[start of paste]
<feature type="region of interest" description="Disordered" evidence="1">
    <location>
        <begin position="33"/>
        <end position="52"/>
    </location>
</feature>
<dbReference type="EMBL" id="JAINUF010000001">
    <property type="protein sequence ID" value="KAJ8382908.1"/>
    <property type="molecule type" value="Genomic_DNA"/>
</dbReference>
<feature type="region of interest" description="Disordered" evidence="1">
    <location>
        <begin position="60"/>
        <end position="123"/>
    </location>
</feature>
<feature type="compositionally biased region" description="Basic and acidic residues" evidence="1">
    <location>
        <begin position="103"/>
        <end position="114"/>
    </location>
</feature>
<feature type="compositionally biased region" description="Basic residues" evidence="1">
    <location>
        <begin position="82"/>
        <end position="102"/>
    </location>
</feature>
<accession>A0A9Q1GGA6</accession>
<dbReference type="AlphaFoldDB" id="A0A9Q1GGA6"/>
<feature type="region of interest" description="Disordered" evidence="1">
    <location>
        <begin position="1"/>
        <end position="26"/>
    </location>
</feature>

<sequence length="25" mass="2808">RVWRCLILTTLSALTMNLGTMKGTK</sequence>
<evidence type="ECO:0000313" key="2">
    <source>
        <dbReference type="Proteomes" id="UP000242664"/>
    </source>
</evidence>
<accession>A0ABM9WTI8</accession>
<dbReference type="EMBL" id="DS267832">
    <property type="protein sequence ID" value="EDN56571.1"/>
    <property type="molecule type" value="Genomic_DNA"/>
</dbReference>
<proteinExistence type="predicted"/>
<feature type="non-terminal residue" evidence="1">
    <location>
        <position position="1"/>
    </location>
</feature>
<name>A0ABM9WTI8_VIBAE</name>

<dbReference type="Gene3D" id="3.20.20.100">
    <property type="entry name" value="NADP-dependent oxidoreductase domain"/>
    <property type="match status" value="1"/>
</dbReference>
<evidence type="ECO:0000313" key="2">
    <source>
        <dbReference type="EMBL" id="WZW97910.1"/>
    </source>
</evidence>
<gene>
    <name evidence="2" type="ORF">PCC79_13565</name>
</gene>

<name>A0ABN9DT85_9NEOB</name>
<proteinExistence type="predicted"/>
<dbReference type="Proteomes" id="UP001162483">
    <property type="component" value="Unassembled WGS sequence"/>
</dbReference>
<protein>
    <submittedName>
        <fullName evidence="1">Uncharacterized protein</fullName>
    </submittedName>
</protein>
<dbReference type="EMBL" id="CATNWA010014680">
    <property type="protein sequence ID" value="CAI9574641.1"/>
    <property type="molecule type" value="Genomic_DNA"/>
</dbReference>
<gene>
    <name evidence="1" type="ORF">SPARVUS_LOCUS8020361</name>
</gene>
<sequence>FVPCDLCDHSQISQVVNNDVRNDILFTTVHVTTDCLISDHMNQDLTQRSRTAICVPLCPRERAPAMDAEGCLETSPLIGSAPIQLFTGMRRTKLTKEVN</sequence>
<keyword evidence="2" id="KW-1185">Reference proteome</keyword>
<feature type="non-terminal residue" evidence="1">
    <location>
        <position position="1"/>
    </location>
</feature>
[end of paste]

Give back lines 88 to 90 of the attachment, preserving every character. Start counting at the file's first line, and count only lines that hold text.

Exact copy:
        <position position="1"/>
    </location>
</feature>